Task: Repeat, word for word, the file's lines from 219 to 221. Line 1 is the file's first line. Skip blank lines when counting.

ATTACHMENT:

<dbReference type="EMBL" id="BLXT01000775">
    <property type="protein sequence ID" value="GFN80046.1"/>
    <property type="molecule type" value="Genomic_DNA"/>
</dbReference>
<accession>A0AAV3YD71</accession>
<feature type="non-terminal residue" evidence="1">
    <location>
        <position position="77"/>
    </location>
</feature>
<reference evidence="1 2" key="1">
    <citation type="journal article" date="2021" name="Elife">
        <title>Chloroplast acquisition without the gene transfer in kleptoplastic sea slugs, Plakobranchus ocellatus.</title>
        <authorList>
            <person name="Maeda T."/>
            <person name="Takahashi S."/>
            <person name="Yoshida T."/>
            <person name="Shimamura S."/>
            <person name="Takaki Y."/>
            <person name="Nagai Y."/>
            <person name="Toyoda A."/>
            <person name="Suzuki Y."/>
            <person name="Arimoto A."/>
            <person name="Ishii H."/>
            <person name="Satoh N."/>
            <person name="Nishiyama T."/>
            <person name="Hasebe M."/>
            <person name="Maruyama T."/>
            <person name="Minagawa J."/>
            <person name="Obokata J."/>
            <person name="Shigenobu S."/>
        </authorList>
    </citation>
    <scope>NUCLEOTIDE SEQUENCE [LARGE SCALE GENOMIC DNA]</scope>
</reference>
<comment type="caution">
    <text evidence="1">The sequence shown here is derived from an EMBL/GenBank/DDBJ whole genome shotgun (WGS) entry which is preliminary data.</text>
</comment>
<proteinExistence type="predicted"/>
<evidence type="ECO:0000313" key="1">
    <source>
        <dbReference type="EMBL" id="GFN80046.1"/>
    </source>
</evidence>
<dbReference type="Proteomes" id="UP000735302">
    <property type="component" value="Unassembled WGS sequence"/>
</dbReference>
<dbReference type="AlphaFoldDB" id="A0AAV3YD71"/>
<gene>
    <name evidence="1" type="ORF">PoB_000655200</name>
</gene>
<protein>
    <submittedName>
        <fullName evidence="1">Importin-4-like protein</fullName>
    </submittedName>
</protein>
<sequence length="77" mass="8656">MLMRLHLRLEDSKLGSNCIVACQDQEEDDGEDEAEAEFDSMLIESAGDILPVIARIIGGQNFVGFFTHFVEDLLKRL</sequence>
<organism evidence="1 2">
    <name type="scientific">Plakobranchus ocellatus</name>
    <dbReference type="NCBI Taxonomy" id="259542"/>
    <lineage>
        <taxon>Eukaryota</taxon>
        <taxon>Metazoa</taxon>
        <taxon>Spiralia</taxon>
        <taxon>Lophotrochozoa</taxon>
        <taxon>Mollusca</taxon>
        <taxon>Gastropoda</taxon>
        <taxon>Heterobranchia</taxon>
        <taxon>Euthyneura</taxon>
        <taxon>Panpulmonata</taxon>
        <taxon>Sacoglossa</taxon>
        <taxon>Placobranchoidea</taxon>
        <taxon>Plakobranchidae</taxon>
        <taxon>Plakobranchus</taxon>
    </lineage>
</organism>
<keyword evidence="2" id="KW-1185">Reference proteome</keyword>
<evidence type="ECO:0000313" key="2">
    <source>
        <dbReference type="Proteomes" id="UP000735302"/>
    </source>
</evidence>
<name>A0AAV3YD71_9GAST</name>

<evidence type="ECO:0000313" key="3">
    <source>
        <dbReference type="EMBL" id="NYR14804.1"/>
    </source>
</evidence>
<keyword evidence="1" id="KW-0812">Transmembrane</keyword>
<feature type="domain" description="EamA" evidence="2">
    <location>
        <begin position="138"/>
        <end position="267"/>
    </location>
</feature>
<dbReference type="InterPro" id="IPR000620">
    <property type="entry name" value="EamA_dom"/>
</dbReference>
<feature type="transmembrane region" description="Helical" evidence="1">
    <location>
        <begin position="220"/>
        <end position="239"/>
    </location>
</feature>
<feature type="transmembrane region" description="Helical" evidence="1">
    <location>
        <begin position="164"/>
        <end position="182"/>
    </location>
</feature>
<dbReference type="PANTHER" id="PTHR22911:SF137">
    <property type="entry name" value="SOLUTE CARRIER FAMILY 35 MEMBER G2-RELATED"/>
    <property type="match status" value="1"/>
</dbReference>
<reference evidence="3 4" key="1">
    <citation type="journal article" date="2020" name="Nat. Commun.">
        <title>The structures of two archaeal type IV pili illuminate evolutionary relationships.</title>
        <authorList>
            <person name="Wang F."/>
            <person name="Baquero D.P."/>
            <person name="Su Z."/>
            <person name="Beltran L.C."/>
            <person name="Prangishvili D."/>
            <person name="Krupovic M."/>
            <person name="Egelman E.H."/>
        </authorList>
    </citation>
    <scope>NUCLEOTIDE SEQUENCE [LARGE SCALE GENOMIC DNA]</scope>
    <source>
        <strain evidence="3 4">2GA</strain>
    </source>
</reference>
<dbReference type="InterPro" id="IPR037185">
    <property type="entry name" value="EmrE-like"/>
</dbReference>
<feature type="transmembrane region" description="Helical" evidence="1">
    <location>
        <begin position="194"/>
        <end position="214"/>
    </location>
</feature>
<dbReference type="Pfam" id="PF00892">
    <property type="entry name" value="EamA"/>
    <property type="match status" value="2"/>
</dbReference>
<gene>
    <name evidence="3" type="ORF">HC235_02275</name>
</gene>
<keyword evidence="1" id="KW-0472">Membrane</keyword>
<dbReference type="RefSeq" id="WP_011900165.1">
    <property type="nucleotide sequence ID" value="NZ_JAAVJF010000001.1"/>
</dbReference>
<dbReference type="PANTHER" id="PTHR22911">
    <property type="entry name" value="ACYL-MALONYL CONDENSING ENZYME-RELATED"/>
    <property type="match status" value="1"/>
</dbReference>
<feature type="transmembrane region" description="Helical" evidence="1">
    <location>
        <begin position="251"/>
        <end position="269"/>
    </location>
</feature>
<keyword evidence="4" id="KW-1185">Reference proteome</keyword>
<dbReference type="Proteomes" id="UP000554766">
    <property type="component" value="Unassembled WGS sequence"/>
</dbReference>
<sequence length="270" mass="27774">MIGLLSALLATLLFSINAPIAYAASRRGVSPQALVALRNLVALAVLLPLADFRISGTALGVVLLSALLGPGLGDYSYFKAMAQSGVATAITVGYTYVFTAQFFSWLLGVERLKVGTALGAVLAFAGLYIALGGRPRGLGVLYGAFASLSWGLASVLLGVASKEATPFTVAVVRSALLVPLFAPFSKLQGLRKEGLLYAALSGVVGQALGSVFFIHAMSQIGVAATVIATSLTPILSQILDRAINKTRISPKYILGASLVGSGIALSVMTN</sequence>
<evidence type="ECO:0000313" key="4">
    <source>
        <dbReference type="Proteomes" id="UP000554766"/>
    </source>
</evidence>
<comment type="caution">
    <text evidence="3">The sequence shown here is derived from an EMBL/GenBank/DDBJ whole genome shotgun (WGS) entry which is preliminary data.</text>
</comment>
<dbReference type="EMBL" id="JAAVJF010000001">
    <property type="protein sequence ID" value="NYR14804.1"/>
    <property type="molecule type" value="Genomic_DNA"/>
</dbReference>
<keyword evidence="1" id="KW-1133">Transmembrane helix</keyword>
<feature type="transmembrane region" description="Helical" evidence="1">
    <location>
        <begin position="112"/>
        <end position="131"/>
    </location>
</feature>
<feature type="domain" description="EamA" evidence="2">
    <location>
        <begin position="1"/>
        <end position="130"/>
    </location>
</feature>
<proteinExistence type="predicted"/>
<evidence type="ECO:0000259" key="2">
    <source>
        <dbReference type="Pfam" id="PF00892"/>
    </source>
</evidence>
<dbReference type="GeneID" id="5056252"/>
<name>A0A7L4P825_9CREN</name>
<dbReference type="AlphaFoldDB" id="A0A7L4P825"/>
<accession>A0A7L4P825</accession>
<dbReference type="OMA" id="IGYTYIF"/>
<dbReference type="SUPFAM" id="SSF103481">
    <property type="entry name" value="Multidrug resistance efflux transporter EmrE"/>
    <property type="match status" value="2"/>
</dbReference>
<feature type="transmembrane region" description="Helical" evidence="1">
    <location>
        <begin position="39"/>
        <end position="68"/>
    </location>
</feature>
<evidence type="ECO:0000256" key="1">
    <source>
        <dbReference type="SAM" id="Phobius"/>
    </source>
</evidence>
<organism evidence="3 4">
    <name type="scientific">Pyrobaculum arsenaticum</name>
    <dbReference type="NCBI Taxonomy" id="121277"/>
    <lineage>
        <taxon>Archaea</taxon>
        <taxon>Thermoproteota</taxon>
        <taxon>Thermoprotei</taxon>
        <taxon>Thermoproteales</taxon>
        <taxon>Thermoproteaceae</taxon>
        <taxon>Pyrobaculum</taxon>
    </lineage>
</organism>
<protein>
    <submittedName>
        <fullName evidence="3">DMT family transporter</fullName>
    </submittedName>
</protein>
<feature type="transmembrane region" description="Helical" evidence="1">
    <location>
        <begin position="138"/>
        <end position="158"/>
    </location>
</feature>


<organism evidence="3 4">
    <name type="scientific">Pyrobaculum arsenaticum</name>
    <dbReference type="NCBI Taxonomy" id="121277"/>